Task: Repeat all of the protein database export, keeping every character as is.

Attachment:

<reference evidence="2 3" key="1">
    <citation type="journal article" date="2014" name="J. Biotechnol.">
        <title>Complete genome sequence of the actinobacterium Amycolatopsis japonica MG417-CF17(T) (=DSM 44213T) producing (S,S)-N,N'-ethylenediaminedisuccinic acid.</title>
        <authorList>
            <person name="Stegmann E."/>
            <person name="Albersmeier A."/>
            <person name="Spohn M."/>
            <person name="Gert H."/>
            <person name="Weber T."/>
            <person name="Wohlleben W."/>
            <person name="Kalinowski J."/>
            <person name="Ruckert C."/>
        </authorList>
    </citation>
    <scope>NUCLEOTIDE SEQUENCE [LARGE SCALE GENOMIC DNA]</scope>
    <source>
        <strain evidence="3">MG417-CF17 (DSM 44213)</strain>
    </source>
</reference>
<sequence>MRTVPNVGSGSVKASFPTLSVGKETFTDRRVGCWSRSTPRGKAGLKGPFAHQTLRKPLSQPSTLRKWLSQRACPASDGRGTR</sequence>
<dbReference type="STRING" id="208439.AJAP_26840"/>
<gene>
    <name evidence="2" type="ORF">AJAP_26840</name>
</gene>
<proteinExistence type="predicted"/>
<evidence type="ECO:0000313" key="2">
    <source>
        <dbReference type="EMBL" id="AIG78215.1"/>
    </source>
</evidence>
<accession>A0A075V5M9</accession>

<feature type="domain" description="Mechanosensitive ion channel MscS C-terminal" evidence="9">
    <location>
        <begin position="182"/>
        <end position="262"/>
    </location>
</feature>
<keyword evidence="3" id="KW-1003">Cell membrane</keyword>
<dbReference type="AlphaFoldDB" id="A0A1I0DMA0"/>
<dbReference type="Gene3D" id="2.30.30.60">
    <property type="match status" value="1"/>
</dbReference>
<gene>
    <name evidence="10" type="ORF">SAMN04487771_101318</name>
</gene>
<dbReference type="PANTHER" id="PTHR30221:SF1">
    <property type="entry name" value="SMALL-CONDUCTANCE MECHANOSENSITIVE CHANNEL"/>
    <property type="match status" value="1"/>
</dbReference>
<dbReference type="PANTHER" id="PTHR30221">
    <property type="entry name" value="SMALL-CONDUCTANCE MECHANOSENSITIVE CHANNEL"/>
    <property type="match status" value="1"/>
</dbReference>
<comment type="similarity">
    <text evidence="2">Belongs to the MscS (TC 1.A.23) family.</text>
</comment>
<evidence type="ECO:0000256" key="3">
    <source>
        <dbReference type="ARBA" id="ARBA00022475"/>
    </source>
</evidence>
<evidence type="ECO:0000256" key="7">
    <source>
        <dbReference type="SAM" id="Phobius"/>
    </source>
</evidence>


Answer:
<reference evidence="2 3" key="1">
    <citation type="journal article" date="2014" name="J. Biotechnol.">
        <title>Complete genome sequence of the actinobacterium Amycolatopsis japonica MG417-CF17(T) (=DSM 44213T) producing (S,S)-N,N'-ethylenediaminedisuccinic acid.</title>
        <authorList>
            <person name="Stegmann E."/>
            <person name="Albersmeier A."/>
            <person name="Spohn M."/>
            <person name="Gert H."/>
            <person name="Weber T."/>
            <person name="Wohlleben W."/>
            <person name="Kalinowski J."/>
            <person name="Ruckert C."/>
        </authorList>
    </citation>
    <scope>NUCLEOTIDE SEQUENCE [LARGE SCALE GENOMIC DNA]</scope>
    <source>
        <strain evidence="3">MG417-CF17 (DSM 44213)</strain>
    </source>
</reference>
<sequence>MRTVPNVGSGSVKASFPTLSVGKETFTDRRVGCWSRSTPRGKAGLKGPFAHQTLRKPLSQPSTLRKWLSQRACPASDGRGTR</sequence>
<dbReference type="STRING" id="208439.AJAP_26840"/>
<gene>
    <name evidence="2" type="ORF">AJAP_26840</name>
</gene>
<proteinExistence type="predicted"/>
<evidence type="ECO:0000313" key="2">
    <source>
        <dbReference type="EMBL" id="AIG78215.1"/>
    </source>
</evidence>
<accession>A0A075V5M9</accession>

<feature type="domain" description="Mechanosensitive ion channel MscS C-terminal" evidence="9">
    <location>
        <begin position="182"/>
        <end position="262"/>
    </location>
</feature>
<keyword evidence="3" id="KW-1003">Cell membrane</keyword>
<dbReference type="AlphaFoldDB" id="A0A1I0DMA0"/>
<dbReference type="Gene3D" id="2.30.30.60">
    <property type="match status" value="1"/>
</dbReference>
<gene>
    <name evidence="10" type="ORF">SAMN04487771_101318</name>
</gene>
<dbReference type="PANTHER" id="PTHR30221:SF1">
    <property type="entry name" value="SMALL-CONDUCTANCE MECHANOSENSITIVE CHANNEL"/>
    <property type="match status" value="1"/>
</dbReference>
<dbReference type="PANTHER" id="PTHR30221">
    <property type="entry name" value="SMALL-CONDUCTANCE MECHANOSENSITIVE CHANNEL"/>
    <property type="match status" value="1"/>
</dbReference>
<comment type="similarity">
    <text evidence="2">Belongs to the MscS (TC 1.A.23) family.</text>
</comment>
<evidence type="ECO:0000256" key="3">
    <source>
        <dbReference type="ARBA" id="ARBA00022475"/>
    </source>
</evidence>
<evidence type="ECO:0000256" key="7">
    <source>
        <dbReference type="SAM" id="Phobius"/>
    </source>
</evidence>